State v. Akins

Citation383 P.2d 180,94 Ariz. 263
Decision Date27 June 1963
Docket NumberNo. 1270,1270
PartiesThe STATE of Arizona, Appellee, v. Van AKINS, Sam Akins, and Bennie Akine, Appellants.
CourtSupreme Court of Arizona

Gibson & Gibson, Phoenix, for appellants.

Robert W. Pickrell, Atty. Gen., David M. Lurie, Asst. Atty. Gen., and Charles N. Ronan, County Atty. of Maricopa County, for appellee.


Appellants, Van Akins, Sam Akins and Bennie Akins, were charged with murder in the first degree, found guilty after trial and sentenced to life imprisonment. They appeal to this Court, urging that it was error for the court below to admit evidence of crimes distinct and independent from those with which they were charged.

On Sunday evening, October 29th, 1961, the appellants and two juveniles named Draper and Finnerson rode with appellants in an automobile owned and driven by Bennie Akins to a tavern at Hamilton's Corner near Chandler, Arizona. The automobile was backed up to the tavern where after a few minutes at about 6:30 P.M. a male Mexican came out of the tavern. The Mexican was then robbed in this manner: Sam Akins held a gun and Van Akins and Finnerson searched the victim and took from his person a gold watch and $1.50. The three then returned to the car and all drove around for about thirty minutes returning to Hamilton's Corner where again Bennie Akins backed the car against the tavern. Shortly two Indians drove up and as they were about to enter the tavern were called over to the car. Sam then threatened the Indians with the pistol while Bennie Akins, Van Akins and Finnerson searched them. However, nothing was found of value so the five drove to what is known as the Southside Tavern also near Chandler.

Again, the car was backed up near the tavern while appellants waited in the car until a Mexican, Tony Zambrano Aguilar, came out. In this instance Bennie Akins acted as a lookout. Van Akins ran up to the victim, threw him to the ground and held him down while Sam searched him, taking 50 cents and a chapstick. Van Akins violently kicked the victim five or six times causing six broken ribs and a ruptured spleen from which injuries the victim died a few hours later.

On this evidence the jury returned a verdict of guilty of murder in the first degree and the three named appellants were sentenced to life imprisonment. The two juveniles, Draper and Finnerson, were not prosecuted as adults.

Appellants here assign three grounds for error all directed at the admission of testimony relating to the two incidents at Hamilton's Corner prior to the robbery near the Southside Tavern.

Evidence tending to show the commission of another crime entirely distinct and independent from that for which the accused is on trial is generally neither relevant nor admissible. We have repeatedly stated, however, the well recognized exception that evidence of other crimes is competent to prove the specific crime charged when it tends to establish motive, intent, the absence of mistake or accident, identity, a scheme or plan common to the commission of two or more crimes so related to each other that proof of one tends to establish the other. State v. Little, 87 Ariz. 295, 350 P.2d 756, 86 A.L.R.2d 1120.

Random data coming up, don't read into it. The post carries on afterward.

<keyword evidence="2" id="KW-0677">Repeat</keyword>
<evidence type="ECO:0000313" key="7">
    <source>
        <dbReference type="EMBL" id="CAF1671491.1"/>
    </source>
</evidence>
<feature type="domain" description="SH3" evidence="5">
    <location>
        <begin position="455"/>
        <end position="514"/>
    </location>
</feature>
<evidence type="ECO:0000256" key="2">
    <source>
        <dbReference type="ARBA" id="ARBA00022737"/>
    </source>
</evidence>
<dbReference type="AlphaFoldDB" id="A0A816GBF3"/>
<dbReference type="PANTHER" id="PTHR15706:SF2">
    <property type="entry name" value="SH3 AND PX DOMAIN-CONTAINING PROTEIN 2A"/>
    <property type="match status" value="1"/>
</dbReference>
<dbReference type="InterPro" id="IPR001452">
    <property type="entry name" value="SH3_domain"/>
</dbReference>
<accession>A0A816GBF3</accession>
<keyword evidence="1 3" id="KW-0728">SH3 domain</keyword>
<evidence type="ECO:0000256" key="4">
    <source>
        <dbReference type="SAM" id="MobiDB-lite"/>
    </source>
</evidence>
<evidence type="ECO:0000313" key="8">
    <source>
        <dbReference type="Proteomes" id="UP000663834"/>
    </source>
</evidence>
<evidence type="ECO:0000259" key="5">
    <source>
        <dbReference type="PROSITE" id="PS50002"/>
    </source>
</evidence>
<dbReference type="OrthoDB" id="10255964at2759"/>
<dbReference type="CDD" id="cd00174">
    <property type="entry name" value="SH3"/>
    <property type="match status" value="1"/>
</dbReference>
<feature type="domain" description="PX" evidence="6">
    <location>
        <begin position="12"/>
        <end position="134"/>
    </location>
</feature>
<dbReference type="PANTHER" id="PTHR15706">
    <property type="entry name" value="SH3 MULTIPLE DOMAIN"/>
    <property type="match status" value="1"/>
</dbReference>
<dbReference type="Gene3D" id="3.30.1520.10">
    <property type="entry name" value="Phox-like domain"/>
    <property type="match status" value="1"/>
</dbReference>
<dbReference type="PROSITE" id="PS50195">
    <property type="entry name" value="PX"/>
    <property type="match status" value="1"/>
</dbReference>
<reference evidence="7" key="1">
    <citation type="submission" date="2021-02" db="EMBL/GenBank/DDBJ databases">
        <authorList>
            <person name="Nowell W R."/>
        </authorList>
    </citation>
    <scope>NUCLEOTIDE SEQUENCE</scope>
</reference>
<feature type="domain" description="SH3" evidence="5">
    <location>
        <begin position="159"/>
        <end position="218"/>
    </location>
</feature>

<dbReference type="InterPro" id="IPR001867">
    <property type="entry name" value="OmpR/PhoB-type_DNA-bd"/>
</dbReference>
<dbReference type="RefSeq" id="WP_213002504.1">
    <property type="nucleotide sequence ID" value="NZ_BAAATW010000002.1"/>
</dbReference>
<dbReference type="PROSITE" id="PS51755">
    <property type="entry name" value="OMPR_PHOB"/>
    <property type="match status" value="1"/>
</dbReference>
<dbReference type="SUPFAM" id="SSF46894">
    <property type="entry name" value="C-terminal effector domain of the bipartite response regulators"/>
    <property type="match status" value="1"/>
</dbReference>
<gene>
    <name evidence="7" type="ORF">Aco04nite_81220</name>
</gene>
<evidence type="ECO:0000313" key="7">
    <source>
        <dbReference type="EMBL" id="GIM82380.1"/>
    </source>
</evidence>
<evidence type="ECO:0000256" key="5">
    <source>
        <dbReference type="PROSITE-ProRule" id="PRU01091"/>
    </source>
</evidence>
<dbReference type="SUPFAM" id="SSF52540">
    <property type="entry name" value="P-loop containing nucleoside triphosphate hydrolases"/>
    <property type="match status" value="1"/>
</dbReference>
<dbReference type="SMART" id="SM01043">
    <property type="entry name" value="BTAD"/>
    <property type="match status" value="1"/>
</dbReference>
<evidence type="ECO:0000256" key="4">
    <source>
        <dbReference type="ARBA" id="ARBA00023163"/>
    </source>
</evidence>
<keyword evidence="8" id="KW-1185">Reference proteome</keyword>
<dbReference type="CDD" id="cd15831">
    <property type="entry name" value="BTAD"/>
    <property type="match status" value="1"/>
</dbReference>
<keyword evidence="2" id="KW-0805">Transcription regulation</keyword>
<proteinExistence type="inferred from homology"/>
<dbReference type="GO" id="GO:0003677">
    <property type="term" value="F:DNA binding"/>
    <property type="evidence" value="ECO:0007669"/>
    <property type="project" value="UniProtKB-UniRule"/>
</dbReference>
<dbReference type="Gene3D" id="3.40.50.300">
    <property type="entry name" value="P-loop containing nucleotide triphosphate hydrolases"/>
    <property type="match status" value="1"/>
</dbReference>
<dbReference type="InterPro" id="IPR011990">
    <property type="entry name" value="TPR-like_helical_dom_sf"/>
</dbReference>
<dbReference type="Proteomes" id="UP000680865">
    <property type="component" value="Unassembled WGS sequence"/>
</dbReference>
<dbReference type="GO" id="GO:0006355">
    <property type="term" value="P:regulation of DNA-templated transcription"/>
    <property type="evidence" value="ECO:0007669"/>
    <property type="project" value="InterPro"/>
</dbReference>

It is urged by appellants that the alleged crimes of robbery committed at Hamilton's Corner are separate and distinct acts inadmissible under the exception to the general rule because they have no tendency to establish facts pertinent to the proof of the crime charged, murder in the first degree. We agree with the appellants' argument that due to the prejudicial nature of the proof of other offenses, the evidence should not be admitted simply on a showing that some parts of the offenses at Hamilton's Corner have similarities to that near the Southside Tavern unless the similarities are such that there can be inferred from them an essential element necessary to sustain the conviction of murder.

Murder is the unlawful killing of a human being with malice...

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29 cases
  • State v. Taylor, 2500
    • United States
    • Supreme Court of Arizona
    • 8 Julio 1975
    ...willful and premeditated or only accidental. People v. Chapman, 261 Cal.App.2d 149, 67 Cal.Rptr. 601 (1968), cf. State v. Akins, 94 Ariz. 263, 383 P.2d 180 (1963); State v. Serna, 69 Ariz. 181, 211 P.2d 455 (1949); 1 Wharton's Criminal Law § 251 at 539.' 14 Ariz.App. at 472, 484 P.2d at The......
  • State v. Harding, 5742
    • United States
    • Supreme Court of Arizona
    • 30 Mayo 1984
    ...the offenses ... must be in those aspects where normally there could be expected to be found differences." State v. Akins, 94 Ariz. 263, 266, 383 P.2d 180, 182-83 (1963); State v. Harding, 137 Ariz. 278, 289, 670 P.2d 383, 394 (1983). Finally, differences between the acts must be considered......
  • State v. Mincey, 3283
    • United States
    • Supreme Court of Arizona
    • 11 Mayo 1977 its terms requires scienter, and the felony murder provision requires an intent to commit the underlying felony. State v. Akins, 94 Ariz. 263, 383 P.2d 180 (1963). In this context the Legislature would not have intended the death penalty for a negligent killing nor would they have intend......
  • State v. Boag, 1780
    • United States
    • Supreme Court of Arizona
    • 24 Abril 1969
    ...not fall within a recognized exception is neither relevant nor admissible. State v. Hughes, 102 Ariz. 118, 426 P.2d 386; State v. Akins, 94 Ariz. 263, 383 P.2d 180; Taylor v. State, All twelve jurors agreed with a verdict which was rendered before any knowledge of any prior conviction. Ther......
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